Tahoe Symphony brings Bach to Gardnerville
A sweeping, yet intimate and heart-rending, drama of Bach’s “St. Matthew Passion,” with double orchestra, chorus, and phenomenal vocal soloists will be performed in Gardnerville by the Tahoe Symphony Orchestra and Chorus.
The symphony is scheduled to appear 4 p.m. April 14 at Trinity Lutheran Church, 1480 Douglas Ave.
Composed for a Good Friday service in 1729, the “St. Matthew Passion” is by far the finest example of its genre. What sets this work apart? The piece touches on basic human problems – love, hate, betrayal – that remain relevant, and problematic, in our own time. And Bach’s music, with unrivaled variety and breadth, brings the text brilliantly alive and compels the listener to respond.
The “Passion” is an oratorio, meaning that, unlike an opera, the composer relies on the power of the music alone (no sets or costumes) to create drama. Bach’s attention to musical detail in this task is unsurpassed. While texts on suffering and sacrifice rely on minor and dissonant chords, major keys support the redemption that comes from the sacrifice. Bach “paints” the words with musical patterns: woodwinds play a raindrop-like staccato to depict falling tears, while a musical earthquake follows Jesus’s death on the cross. The words of the Evangelist (the narrator) and the biblical characters are set as recitatives, with very simple accompaniment. But the music Jesus sings is accompanied by “a halo of string sound.”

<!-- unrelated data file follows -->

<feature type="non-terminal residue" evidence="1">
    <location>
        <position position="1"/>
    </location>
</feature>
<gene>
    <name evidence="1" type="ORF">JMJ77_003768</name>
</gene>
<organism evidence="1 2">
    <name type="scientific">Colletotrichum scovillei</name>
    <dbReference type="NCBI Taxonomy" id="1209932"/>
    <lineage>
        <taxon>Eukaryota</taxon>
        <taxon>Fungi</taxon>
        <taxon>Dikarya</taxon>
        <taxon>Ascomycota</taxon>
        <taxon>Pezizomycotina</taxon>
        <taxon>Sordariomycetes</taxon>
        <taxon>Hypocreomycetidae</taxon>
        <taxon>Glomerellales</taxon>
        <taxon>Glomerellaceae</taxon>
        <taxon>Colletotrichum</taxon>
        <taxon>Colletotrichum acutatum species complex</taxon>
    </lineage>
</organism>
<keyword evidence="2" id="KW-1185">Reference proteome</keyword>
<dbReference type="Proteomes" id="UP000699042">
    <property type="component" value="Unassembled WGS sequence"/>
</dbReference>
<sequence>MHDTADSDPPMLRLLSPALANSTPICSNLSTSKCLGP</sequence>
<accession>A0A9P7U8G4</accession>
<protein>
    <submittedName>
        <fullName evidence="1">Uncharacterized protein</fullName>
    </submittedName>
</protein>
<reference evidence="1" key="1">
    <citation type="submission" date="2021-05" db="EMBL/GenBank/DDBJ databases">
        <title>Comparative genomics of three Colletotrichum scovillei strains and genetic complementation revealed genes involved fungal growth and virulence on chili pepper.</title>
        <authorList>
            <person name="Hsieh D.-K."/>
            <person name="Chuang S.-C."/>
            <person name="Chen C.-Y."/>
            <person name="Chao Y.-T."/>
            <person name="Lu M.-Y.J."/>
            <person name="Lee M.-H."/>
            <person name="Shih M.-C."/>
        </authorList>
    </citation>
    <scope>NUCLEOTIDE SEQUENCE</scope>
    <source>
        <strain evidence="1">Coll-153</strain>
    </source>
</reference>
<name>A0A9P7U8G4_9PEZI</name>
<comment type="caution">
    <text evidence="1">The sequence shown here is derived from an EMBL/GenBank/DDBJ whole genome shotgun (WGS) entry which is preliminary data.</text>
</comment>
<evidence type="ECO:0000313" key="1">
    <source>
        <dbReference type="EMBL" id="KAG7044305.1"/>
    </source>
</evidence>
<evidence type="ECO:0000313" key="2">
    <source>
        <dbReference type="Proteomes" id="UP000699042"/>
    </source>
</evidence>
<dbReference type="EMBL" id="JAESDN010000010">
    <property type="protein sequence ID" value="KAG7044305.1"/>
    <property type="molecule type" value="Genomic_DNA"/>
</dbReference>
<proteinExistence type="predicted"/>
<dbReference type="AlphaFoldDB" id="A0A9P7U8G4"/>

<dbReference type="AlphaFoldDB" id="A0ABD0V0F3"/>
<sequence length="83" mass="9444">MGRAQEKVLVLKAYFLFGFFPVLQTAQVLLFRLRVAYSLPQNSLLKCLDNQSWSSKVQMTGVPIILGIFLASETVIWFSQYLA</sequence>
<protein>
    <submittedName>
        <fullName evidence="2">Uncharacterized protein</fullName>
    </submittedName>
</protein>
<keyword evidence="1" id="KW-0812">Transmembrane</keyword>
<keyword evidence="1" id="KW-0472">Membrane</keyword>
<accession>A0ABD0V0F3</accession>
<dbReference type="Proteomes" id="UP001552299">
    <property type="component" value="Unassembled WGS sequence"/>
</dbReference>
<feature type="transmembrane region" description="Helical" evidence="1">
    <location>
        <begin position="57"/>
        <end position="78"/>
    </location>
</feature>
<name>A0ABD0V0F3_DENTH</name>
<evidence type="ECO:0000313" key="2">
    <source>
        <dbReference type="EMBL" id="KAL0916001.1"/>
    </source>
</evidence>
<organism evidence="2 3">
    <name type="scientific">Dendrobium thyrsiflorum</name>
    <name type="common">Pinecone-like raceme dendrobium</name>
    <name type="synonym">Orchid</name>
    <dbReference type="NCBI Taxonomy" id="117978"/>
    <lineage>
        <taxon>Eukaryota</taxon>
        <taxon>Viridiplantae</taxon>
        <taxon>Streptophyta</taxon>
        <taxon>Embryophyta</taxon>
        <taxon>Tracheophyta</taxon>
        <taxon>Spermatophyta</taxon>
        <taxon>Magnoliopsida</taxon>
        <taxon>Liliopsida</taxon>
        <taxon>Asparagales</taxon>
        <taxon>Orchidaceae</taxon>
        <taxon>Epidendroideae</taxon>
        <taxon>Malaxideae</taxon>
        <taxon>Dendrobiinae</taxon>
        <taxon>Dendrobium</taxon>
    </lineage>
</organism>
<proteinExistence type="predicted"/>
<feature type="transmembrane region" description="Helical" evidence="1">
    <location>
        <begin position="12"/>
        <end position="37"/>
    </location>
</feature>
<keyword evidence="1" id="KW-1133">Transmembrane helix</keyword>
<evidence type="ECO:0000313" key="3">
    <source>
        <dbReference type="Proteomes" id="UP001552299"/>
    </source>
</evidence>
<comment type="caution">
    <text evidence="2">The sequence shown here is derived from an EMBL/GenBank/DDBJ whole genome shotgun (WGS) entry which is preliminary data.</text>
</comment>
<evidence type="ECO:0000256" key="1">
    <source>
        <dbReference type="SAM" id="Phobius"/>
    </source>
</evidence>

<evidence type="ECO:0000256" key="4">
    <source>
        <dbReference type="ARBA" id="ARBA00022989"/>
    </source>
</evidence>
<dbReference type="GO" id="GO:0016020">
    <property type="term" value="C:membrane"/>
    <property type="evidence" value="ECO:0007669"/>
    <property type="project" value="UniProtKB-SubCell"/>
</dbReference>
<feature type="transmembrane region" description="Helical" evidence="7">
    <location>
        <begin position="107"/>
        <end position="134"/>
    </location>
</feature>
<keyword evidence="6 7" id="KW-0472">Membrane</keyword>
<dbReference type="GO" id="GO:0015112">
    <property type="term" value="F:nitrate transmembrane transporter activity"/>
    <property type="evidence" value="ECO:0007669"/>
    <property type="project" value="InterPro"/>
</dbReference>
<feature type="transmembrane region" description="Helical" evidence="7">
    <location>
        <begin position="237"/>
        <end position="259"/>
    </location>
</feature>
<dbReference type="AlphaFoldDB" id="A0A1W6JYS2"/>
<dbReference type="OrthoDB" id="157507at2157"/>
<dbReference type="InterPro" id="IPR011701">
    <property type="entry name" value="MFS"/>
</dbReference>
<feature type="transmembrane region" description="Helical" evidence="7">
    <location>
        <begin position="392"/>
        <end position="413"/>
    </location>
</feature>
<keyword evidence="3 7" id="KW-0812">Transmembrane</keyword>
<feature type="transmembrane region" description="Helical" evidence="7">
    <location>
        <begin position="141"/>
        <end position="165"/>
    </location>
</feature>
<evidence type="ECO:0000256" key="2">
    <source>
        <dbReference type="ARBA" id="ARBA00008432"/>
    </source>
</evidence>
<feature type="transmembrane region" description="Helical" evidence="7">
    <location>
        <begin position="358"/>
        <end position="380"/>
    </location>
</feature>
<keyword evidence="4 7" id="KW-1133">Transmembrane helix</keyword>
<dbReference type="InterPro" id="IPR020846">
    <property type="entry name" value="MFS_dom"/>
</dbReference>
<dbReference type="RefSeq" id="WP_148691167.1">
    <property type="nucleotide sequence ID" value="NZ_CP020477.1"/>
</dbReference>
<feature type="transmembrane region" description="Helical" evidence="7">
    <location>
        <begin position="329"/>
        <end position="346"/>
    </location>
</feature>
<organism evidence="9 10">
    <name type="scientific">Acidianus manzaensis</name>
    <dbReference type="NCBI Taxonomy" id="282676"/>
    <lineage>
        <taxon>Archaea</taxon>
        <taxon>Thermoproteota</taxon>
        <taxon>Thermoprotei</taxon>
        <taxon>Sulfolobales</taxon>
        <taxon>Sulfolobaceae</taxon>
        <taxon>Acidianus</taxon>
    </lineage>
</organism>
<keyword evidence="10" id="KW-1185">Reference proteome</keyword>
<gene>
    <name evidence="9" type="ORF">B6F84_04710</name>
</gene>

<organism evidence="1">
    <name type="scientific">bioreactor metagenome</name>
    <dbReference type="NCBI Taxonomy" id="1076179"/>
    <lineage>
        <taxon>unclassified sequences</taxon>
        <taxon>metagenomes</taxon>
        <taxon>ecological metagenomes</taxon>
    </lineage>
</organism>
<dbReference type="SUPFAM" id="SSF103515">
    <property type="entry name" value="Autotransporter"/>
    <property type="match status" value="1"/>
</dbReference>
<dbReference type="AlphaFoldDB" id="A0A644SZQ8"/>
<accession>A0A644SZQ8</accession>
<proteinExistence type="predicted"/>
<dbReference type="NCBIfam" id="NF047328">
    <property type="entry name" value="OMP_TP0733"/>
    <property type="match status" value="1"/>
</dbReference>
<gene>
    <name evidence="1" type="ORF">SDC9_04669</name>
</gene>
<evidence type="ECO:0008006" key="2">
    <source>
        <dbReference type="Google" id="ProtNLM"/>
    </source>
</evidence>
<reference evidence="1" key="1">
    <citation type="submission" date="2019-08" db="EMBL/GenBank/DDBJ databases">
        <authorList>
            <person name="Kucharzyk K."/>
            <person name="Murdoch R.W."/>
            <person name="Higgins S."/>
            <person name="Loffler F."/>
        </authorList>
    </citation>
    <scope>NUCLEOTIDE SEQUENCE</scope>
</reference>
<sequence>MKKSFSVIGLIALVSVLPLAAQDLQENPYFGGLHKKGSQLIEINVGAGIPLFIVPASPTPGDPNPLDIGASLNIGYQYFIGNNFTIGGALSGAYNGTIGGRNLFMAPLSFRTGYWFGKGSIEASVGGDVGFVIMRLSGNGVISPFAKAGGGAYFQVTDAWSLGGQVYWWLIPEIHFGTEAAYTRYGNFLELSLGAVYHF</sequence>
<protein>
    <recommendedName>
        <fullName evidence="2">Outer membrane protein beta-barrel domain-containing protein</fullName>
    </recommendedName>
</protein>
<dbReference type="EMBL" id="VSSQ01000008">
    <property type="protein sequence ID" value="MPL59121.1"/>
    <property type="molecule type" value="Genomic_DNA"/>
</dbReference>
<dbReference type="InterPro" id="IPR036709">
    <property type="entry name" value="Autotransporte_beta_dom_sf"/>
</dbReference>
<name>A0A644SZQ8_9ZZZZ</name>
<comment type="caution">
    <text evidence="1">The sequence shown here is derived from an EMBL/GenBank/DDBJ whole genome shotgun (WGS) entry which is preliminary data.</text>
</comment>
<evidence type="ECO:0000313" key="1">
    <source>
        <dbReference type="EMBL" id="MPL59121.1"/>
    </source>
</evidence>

The text is intensely moving, especially in the chorales and arias, written for this work, that are interposed between the scriptural passages. When the chorus is not a part of the action (an angry crowd, perhaps), it often represents “us,” bringing the listeners in to react to the action or answering questions posed by the preceding texts. The solo arias are Bach’s most deeply personal responses to what is happening. The most rewarding way to listen to the “Passion” is to follow the text. And don’t expect to be a passive listener: the “Passion” moves the spirit to reflect and to find a way forward.
Tickets are $30 for adults ($40 preferred seating); $25 for seniors; free for youth under 23. Donations of any size are appreciated: ticket sales do not fully cover expenses.
Other performances include:
April 12 7 p.m. at First Methodist Church, 209 W. First St., Reno
April 13 4 p.m. at Lutheran Church of the Good Shepherd, 357 Clay St., in Reno.
April 19 7 p.m., St. Patrick’s Episcopal Church, 341 Village Blvd., Incline Village